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Microsoft (NASDAQ:MSFT) is finally doing what it should have done years ago. Is this the start of a new era in Redmond, or is it a day late and a dollar short?
The world's largest software company is about to get a new CEO. Longtime leader Steve Ballmer will leave the CEO chair sometime in the next 12 months.
Investors love the very idea of losing Ballmer. Microsoft shares jumped as much as 9.4% on the news. That's good for a cool $28 billion in extra market cap value overnight, and the peak burst of positive energy added 23 points to the Dow Jones Industrial Average (DJINDICES:^DJI) index.
The announcement comes just weeks after Ballmer's latest radical reorganization of Microsoft's leadership teams, meant to transform the company into a "devices and services" operation. Ballmer puts a positive spin on the timing of it all, claiming that it's a good idea to bring aboard fresh long-term leadership in the middle of this important transformation. "There is never a perfect time for this type of transition, but now is the right time," Ballmer said in an internal memo.
I'm not sure I buy that argument.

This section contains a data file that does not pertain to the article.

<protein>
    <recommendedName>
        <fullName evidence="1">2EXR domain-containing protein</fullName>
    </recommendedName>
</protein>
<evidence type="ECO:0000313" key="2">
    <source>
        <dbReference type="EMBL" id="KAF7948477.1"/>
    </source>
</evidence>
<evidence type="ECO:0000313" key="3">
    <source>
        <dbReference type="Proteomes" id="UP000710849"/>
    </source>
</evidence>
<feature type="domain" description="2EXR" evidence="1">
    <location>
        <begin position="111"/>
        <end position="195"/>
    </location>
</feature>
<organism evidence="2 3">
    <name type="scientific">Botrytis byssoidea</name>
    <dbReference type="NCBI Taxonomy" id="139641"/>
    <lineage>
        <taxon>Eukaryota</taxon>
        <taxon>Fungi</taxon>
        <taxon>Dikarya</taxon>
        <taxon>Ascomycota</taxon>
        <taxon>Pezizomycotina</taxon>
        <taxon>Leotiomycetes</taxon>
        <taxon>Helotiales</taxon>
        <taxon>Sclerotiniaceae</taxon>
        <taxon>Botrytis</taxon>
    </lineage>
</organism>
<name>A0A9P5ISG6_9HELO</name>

This summer's reorg seemed like a power play that consolidates even more power in the CEO's office. Announcing your retirement right after an audacious power grab doesn't make much sense. I'd argue that the board of directors finally got tired of Ballmer's antics and pushed him out, as graciously as possible.
Feel free to refute my conclusion in the comments box below, but keep in mind that Ballmer isn't part of the team that's looking for a successor. His input on who's to sit in his chair next will be, shall we say, limited.
Instead, the special committee is chaired by Microsoft's lead independent director, John Thompson. Chairman and industry legend Bill Gates is on the team, alongside the chairs of the audit and compensation committees.
And if you thought this crack team would look only at internal promotion candidates, headhunter firm Heidrick & Struggles (NASDAQ:HSII) is there to vet the field of outsider candidates. It's a high-profile contract for Heidrick, but the stock fell 0.7% today anyhow. The lack of popping champagne corks in the company's Chicago headquarters is an indication of just how tough this recruitment drive will be.
Many single-day price jumps are destined to fade away, but this one makes sense in a long-term perspective. Ballmer's heavy-handed management style and lack of innovative vision held the company back over the last 13 years. Replacing him won't automagically fix all of Microsoft's problems, such as missing out on the mobile computing trend and botching the Windows 8 release several times over, but it's definitely a step in the right direction.
Fool contributor Anders Bylund holds no position in any company mentioned. Check out Anders' bio and holdings or follow him on Twitter and Google+. The Motley Fool owns shares of Microsoft. Try any of our Foolish newsletter services free for 30 days. We Fools may not all hold the same opinions, but we all believe that considering a diverse range of insights makes us better investors. The Motley Fool has a disclosure policy.